Ultrasonic Cleaning of Optical Components


Anybody involved in the manufacture or use of high quality optics knows how important cleanliness is throughout the entire process. Even the smallest amount of soil, including water spotting, can cause tiny irregularities on the surface of the lens. These irregularities are more than just unsightly, they can effect how the lens performs and even prevent the proper adhesion of thin film coating, resulting in poor performance of the finished piece.

Common soils such as grinding coolant, lacquers, mounting pitch, stacking wax, cerium oxide residue, and even simple dust and fingerprints can all find their way onto a lens during the manufacturing process. As a result, an extremely thorough method of cleaning must be implemented during the manufacturing process, and periodically with regular use, that removes these types of soils both quickly and completely. Ultrasonic cleaning, when used in conjunction with the proper cleaning concentrate, is an excellent way to achieve this.

Ultrasonic cleaners take advantage of a phenomenon known as cavitation, which creates an extremely strong scrubbing action on all surfaces of an object at a microscopic level. This process coupled with an aqueous cleaning solution, such as Branson Ultrasonic’s OC Optical Cleaner, results in an unparalleled level of precision cleaning.

Cleaning Optics with Ultrasonics: Step by Step


Choose Your Cleaner

-The first step in the process is to choose the correct ultrasonic bath for the job. This can be done  by asking two important questions: “How big are my parts?”, and “How many parts do I want to clean at once?”. The answer to both these questions will determine the size of the ultasonic tank you will need for the job. It is recommended however that you do not over-fill the tank with parts, as they may rub together during the cleaning process. A heated tank is also recommended for removing most soils, set to a temperature around 180 degrees Fahrenheit.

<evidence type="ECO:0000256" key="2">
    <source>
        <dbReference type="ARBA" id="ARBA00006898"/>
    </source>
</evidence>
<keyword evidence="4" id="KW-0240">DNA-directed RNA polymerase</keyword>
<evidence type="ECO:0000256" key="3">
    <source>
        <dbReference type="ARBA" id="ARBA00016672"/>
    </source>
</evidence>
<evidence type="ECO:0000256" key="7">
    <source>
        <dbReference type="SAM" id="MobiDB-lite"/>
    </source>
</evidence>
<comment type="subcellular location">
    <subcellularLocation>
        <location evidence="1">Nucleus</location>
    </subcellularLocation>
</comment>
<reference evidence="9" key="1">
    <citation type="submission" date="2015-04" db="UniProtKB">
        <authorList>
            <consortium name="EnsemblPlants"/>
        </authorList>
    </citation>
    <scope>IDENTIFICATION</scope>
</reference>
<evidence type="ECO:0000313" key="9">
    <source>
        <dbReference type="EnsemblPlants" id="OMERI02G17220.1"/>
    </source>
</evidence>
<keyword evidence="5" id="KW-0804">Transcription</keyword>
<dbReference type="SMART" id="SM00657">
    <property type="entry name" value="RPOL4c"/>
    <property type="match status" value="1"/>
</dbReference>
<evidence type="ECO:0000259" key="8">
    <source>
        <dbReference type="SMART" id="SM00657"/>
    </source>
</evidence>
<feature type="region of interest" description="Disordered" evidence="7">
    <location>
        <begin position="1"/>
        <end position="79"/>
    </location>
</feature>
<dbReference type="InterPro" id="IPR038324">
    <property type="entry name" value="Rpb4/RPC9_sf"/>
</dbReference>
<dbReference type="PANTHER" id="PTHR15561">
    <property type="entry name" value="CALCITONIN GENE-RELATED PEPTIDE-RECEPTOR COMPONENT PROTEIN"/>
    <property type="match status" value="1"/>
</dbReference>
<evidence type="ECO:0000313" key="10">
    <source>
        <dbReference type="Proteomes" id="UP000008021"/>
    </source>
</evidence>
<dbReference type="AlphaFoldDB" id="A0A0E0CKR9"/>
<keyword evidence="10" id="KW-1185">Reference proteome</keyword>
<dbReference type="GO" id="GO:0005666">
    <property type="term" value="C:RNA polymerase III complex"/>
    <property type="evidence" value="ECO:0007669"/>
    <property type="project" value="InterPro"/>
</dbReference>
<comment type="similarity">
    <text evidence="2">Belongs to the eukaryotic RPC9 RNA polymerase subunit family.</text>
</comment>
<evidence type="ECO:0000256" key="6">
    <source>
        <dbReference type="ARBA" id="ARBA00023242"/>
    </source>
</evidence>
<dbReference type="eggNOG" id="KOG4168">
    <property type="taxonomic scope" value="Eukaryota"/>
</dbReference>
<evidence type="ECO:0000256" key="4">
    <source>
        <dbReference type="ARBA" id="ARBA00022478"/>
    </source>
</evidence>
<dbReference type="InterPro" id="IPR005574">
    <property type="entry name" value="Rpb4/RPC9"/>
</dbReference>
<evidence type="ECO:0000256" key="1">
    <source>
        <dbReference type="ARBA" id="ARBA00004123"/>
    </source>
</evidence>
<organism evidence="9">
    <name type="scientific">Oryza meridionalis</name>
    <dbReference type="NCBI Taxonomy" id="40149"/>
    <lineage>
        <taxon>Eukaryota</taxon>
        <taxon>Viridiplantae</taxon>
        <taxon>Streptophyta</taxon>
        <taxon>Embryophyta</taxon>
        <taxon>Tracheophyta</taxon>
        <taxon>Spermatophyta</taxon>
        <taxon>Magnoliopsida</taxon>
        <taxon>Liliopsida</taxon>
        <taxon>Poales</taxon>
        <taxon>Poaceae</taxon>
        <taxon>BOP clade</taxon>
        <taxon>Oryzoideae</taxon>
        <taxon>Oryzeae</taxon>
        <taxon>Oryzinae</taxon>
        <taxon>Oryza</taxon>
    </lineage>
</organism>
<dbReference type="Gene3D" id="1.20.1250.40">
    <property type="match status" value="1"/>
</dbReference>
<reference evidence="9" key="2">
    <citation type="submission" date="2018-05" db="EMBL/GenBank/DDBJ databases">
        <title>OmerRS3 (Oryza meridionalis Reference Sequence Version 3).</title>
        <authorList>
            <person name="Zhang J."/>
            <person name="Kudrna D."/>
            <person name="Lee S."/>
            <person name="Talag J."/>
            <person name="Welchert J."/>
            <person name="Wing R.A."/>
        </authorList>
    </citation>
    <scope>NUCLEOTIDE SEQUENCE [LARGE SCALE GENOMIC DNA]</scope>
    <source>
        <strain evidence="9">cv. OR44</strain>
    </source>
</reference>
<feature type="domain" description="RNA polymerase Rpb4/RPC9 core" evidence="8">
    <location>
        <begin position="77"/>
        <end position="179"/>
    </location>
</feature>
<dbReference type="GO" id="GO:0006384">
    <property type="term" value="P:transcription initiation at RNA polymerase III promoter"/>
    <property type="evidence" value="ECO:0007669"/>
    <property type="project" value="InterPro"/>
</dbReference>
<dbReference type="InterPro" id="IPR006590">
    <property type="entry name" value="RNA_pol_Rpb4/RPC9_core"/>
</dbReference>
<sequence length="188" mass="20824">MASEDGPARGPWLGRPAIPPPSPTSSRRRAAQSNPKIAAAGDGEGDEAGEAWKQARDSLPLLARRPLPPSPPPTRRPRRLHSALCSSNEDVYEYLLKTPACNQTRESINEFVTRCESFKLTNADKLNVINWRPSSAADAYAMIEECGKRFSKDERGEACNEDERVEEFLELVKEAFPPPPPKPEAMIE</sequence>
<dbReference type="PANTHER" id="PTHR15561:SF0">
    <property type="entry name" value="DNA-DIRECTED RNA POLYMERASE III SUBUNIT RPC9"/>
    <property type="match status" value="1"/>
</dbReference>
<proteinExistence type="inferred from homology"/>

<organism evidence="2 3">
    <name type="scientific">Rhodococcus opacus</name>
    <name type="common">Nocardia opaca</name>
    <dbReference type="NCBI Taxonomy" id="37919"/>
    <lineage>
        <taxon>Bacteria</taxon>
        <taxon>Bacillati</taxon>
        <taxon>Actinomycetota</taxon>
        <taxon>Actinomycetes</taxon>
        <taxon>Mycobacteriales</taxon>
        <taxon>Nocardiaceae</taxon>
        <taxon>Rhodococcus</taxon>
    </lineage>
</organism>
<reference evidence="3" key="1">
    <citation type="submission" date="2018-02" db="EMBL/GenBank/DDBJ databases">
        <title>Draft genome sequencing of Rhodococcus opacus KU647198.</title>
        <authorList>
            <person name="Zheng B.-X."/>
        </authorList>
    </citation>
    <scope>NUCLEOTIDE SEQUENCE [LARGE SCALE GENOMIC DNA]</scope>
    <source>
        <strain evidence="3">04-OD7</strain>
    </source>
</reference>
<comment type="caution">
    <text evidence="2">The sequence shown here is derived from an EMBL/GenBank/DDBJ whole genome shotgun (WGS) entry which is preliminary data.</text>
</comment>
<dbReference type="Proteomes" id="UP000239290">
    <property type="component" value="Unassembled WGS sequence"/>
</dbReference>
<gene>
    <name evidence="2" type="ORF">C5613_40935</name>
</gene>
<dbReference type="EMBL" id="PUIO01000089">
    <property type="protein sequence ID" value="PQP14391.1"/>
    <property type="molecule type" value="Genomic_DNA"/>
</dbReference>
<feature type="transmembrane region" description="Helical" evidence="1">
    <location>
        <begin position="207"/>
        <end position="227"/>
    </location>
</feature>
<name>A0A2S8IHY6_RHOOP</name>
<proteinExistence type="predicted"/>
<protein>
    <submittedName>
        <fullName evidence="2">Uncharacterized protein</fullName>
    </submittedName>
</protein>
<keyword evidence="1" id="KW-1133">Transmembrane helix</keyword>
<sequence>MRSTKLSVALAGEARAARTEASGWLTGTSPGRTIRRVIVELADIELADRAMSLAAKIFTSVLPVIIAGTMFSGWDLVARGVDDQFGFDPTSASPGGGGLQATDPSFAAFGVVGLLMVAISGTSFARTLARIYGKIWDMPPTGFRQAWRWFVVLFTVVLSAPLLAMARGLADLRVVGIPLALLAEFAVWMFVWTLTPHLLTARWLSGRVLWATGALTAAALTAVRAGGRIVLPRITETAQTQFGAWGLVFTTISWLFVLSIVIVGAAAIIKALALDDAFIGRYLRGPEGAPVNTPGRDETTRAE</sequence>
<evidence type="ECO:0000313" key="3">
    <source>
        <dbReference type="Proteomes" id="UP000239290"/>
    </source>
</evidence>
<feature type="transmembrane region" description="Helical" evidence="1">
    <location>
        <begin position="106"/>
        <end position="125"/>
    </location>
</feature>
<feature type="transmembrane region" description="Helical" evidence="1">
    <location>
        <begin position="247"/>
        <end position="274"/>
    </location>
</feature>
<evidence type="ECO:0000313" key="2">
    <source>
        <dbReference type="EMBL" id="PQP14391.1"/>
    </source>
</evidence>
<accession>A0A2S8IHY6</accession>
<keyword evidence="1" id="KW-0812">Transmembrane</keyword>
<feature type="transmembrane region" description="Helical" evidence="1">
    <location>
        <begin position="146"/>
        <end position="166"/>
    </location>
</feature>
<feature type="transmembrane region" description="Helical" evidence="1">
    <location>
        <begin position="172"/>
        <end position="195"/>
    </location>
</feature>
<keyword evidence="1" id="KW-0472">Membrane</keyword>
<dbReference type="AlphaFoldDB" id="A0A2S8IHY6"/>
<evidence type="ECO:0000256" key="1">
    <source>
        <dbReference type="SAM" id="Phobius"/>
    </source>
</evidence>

Cleaning Your Optics

Next, fill the tank with a fresh batch of clean water and your chosen cleaning concentrate. After filling, it’s recommended that the tank be run “empty” for a cycle, or the units de-gas function be used before cleaning. This will remove any trapped gas that may be in the solution that will otherwise rob the unit of cleaning power.

Once the tnk is filled an de-gassed, place the parts in a cleaning basket in such a way that they will remain stationary and not rub against other parts in the basket, if any. Run your ultrasonic cleaner for a full cycle, and check to see if the parts meet cleanliness standards. Extremely dirty parts may require more than one cycle to fully clean.

Post Wash Rinsing

After the cleaning cycle is complete, rinse your optics with a hot water spray rinse at about 150 degrees Fahrenheit with de-ionized water. It is also recommended that the rinse water be ran through a micron filter to ensure that there are no contaminants being re-deposited on parts.
Drying Processed Optics

Once cleaned and thoroughly rinsed, a “slow pull” drying method is recommended. Some optics however will require a forced hot air recirculating dryer. If this method is used, a HEPA filter must be installed to prevent new soils from being deposited on parts.

Benefits of Using Ultrasonic Cleaning on Optics

Beyond the obvious benefits of utilizing a cleaning method that cleans at a microscopic level, there are other advantages to consider when contemplating switching to ultrasonics. These benefits include:

  • Ultrasonics produce a superior level of clean than using solvent based methods, and are much safer for both workers and the environment
  • There’s no need to change laquer, wax, or pitch specifications prior to cleaning.
  • Cleaning solutions, when used in conjuction with a filtration system, can be used multiple times before needing to be discarded.

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  • Last Updated
  • David Huckabay
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